*Includes online resources and a bibliography for further reading
*Includes a table of contents
“Nothing in life is to be feared, it is only to be understood. Now is the time to understand more, so that we may fear less.” – Marie Curie
“Is it right to probe so deeply into Nature’s secrets? The question must here be raised whether it will benefit mankind, or whether the knowledge will be harmful.” – Pierre Curie
The tens of millions who perished in the First World War – not to mention the horrendous turmoil that culminated in the outbreak of its successor – understandably marred the conception of the first decades of the 20th century. However, during that time, unparalleled minds from all over the globe unsnarled age-old mysteries and perfected prevailing theories, conjuring up wave after wave of breakthroughs that catapulted the world of science to unprecedented heights. Owing to this influx of novel ideas and innovative concepts, conferences had to be assembled to keep the relevant scientific spheres apprised of the latest advances. The formation of such conferences also allowed them to confront burning questions and investigate unexplored realms in their respective fields.
The most notable of these gatherings was the Fifth Solvay International Conference on Electrons and Photons (attended by those pictured), 16 years after its inception. Not only did this batch of physicists aim to dissect the recently structured quantum theory, realists and instrumentalists intended to resolve the debate on scientific methods once and for all. The dispute ultimately ended in favor of the latter.
In the picture of the conference participants, near none other than Albert Einstein, is an older scientist with a solemn face lined with wisdom, framed by the wispy, snow-white flyaways of her characteristic loose bun. Her thin lips are somewhat pursed in a scowl, and there is an aura of confidence radiating from her, the lone woman amidst a pack of exalted, intimidating men. Her shoulders are relaxed, her legs are crossed under her plain black cloak, and her felt bowler hat rests casually against her lap. This is none other than Madame Marie Curie, who not only cracked the glass ceiling but completely shattered it.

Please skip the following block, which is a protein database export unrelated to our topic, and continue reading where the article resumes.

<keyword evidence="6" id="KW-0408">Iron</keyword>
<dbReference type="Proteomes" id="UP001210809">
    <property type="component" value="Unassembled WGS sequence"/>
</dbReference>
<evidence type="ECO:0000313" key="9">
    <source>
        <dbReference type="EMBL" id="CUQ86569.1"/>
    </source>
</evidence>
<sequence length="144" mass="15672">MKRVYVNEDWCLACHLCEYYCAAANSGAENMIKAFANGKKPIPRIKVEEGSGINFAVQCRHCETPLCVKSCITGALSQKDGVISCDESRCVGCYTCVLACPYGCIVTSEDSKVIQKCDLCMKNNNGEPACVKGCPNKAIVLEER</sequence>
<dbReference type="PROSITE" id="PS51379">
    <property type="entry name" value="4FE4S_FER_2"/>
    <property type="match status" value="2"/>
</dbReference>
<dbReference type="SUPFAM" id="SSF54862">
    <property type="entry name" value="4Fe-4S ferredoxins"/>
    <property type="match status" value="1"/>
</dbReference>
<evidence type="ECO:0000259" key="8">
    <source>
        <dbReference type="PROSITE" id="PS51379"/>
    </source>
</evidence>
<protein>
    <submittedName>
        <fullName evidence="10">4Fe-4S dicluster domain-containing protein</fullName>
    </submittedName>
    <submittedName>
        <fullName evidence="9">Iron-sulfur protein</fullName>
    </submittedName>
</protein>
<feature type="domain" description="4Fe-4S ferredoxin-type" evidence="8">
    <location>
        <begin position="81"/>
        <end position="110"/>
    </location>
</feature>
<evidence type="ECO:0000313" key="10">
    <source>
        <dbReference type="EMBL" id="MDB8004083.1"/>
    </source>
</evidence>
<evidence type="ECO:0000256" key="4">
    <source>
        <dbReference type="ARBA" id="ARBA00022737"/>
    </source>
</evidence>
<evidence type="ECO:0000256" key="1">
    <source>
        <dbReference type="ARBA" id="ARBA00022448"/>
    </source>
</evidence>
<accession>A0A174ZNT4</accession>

Not surprisingly, early 20th century society, stunted by its narrow, patriarchal mindset, assailed her with double the toilsome trials and taxing tribulations, many of which were unique to her solely on account of her gender. Be that as it may, the tenacious pupil-turned-savant soldiered on through the discrimination and clambered over the often gratuitous stumbling blocks, ultimately cementing her place in history as one of the greatest scientists of all time.
The fact Pierre has mostly been forgotten is the textbook definition of irony, because even the most enlightened minds of the early 20th century were stunted by a narrow, patriarchal mindset, forcing Marie to confront obstacles and tribulations that were unique solely to her as a scientist solely on account of gender. As such, some of her most groundbreaking moments would feature Pierre receiving the credit or giving the commemorative speech. It would be long after his death that his wife managed to ultimately cement her legacy as one of the greatest scientists of all time, and while their respective positions have changed over time, Pierre’s personal discoveries continue to live on in a variety of vessels, from the ticking quartz watch on one’s wrist to motors and engines, and even military-grade ultrasonic devices.
Pierre and Marie Curie: The Lives and Careers of the Science’s Most Groundbreaking Couple examines the life and career that made him one of the world’s foremost scientists of his time. Along with pictures of important people, places, and events, you will learn about Pierre Curie like never before.